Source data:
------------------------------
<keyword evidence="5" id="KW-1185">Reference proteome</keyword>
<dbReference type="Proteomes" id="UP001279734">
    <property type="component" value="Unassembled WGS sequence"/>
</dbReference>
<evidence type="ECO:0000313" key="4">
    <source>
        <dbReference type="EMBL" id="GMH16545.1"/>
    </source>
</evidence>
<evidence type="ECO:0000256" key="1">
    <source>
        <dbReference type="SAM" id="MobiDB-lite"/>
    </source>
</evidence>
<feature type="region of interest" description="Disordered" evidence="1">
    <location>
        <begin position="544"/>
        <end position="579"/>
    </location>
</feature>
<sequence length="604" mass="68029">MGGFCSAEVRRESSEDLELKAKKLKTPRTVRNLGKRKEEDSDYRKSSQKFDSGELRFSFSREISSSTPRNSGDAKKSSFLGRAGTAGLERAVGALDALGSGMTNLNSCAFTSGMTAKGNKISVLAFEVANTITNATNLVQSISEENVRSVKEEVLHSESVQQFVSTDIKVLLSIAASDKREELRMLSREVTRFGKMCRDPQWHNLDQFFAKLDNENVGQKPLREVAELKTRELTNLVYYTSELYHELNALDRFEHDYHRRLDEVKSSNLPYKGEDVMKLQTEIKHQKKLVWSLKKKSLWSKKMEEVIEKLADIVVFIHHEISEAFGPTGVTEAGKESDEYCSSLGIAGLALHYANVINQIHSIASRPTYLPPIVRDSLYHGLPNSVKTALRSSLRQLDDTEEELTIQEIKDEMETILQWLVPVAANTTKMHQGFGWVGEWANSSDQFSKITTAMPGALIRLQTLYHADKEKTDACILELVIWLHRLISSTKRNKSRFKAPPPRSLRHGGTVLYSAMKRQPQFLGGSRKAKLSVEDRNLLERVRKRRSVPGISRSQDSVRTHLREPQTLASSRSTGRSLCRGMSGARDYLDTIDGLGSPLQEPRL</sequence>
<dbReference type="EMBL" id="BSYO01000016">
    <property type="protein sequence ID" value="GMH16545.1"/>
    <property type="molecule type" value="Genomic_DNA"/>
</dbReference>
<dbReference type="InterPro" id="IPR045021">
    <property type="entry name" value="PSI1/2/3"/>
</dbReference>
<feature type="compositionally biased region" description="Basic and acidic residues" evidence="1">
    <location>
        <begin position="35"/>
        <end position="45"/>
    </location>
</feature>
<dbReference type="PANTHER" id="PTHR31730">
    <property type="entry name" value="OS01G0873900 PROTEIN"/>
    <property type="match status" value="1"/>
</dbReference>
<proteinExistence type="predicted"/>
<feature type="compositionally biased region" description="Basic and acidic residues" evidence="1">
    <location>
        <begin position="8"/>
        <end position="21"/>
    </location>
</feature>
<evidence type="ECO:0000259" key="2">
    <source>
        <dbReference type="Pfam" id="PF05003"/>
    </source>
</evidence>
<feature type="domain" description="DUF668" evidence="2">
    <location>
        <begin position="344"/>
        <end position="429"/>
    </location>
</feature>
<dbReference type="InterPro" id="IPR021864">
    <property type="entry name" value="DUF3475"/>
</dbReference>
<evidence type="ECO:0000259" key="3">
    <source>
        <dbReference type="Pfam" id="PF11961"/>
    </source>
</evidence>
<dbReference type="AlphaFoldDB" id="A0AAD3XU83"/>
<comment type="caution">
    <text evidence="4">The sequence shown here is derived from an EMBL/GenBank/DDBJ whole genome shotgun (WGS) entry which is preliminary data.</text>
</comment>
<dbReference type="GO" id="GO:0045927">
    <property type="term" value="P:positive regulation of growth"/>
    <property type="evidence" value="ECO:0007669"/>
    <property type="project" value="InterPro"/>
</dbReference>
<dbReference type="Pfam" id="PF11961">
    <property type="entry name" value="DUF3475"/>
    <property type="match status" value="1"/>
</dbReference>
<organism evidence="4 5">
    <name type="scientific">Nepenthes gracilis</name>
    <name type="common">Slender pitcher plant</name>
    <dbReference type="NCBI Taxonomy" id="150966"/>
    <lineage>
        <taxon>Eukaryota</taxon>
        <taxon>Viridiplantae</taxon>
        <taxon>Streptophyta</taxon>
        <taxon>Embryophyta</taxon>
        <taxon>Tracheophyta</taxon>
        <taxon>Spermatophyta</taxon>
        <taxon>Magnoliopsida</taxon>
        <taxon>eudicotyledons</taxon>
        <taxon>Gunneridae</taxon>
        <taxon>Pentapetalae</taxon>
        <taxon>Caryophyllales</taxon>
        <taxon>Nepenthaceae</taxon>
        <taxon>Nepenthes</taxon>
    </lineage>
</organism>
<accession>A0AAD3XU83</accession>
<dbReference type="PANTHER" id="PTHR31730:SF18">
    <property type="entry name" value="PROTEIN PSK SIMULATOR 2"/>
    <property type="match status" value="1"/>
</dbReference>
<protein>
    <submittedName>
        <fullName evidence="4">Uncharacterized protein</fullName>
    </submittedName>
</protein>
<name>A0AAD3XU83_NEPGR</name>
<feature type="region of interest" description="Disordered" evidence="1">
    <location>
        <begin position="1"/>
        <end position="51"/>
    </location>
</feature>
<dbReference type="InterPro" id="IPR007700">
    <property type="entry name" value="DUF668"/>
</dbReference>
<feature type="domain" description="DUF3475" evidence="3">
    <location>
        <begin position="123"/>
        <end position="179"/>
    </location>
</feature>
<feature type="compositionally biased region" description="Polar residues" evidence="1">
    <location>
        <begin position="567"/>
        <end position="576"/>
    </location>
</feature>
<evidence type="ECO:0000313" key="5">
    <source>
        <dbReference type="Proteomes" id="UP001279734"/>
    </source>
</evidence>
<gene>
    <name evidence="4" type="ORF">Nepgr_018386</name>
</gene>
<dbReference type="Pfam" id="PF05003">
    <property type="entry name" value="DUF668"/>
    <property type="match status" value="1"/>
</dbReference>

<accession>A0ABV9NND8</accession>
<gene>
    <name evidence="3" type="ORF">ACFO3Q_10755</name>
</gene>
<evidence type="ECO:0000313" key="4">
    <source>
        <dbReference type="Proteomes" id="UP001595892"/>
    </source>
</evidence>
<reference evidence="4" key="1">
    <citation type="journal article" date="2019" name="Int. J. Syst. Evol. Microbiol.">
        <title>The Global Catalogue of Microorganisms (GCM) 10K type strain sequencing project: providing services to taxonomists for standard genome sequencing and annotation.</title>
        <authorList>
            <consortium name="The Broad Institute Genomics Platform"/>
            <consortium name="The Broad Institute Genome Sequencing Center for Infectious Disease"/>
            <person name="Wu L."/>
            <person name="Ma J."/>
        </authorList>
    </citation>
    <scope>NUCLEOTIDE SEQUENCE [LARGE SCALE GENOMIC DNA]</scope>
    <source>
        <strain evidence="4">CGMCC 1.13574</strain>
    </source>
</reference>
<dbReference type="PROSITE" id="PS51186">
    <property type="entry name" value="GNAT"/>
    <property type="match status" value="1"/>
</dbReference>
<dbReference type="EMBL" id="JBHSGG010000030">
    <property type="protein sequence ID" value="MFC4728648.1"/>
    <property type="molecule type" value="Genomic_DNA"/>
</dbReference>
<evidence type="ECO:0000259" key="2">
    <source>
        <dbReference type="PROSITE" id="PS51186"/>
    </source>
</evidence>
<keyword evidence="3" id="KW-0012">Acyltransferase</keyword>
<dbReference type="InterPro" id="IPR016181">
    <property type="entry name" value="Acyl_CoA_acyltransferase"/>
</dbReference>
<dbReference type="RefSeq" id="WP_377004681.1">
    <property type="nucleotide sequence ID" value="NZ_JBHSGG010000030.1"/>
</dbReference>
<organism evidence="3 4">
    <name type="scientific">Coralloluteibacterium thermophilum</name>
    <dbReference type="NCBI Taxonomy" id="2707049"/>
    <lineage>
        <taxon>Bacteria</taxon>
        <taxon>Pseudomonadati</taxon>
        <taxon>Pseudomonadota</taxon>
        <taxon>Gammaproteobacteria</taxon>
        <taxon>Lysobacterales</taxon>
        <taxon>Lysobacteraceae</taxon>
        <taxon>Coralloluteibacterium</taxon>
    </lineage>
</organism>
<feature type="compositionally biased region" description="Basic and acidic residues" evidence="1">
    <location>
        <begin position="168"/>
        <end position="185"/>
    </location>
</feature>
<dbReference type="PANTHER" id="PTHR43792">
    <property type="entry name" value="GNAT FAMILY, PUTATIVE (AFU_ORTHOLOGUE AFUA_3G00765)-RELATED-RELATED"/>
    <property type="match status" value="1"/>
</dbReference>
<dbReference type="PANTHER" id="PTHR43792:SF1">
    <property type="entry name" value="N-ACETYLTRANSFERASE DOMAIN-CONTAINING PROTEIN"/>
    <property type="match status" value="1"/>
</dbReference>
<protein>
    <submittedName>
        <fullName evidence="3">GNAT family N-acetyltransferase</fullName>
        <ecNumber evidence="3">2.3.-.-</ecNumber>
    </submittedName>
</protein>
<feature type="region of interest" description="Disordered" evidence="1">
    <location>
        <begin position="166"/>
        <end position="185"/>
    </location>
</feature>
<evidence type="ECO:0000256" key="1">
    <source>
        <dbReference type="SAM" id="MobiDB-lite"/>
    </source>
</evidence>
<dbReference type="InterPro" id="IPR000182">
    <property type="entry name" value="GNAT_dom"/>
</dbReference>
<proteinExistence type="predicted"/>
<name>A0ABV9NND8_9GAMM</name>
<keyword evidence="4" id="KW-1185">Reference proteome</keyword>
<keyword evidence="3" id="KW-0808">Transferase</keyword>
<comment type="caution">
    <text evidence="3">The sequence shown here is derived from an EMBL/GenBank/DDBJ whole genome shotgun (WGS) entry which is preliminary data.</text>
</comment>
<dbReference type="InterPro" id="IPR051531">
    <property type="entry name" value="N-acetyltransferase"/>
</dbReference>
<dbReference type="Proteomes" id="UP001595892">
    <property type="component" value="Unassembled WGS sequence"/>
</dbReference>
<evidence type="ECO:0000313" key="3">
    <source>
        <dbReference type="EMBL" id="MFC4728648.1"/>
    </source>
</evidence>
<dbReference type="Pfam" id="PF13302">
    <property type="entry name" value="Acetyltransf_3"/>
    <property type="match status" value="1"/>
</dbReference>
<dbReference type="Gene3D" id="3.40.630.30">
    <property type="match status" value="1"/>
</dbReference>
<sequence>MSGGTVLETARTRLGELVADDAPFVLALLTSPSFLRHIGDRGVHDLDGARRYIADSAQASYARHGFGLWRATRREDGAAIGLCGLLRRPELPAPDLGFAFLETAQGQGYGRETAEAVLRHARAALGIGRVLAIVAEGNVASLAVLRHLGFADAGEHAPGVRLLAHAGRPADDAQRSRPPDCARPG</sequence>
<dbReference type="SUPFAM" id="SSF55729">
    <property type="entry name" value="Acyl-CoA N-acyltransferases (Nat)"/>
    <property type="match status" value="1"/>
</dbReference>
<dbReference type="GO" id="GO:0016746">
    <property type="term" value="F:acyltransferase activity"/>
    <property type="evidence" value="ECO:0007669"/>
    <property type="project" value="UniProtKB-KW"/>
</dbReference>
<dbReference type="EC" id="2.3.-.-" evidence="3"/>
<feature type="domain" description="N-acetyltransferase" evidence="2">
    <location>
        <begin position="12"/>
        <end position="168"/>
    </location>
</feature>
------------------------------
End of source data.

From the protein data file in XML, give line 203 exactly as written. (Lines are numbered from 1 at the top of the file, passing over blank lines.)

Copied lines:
    </location>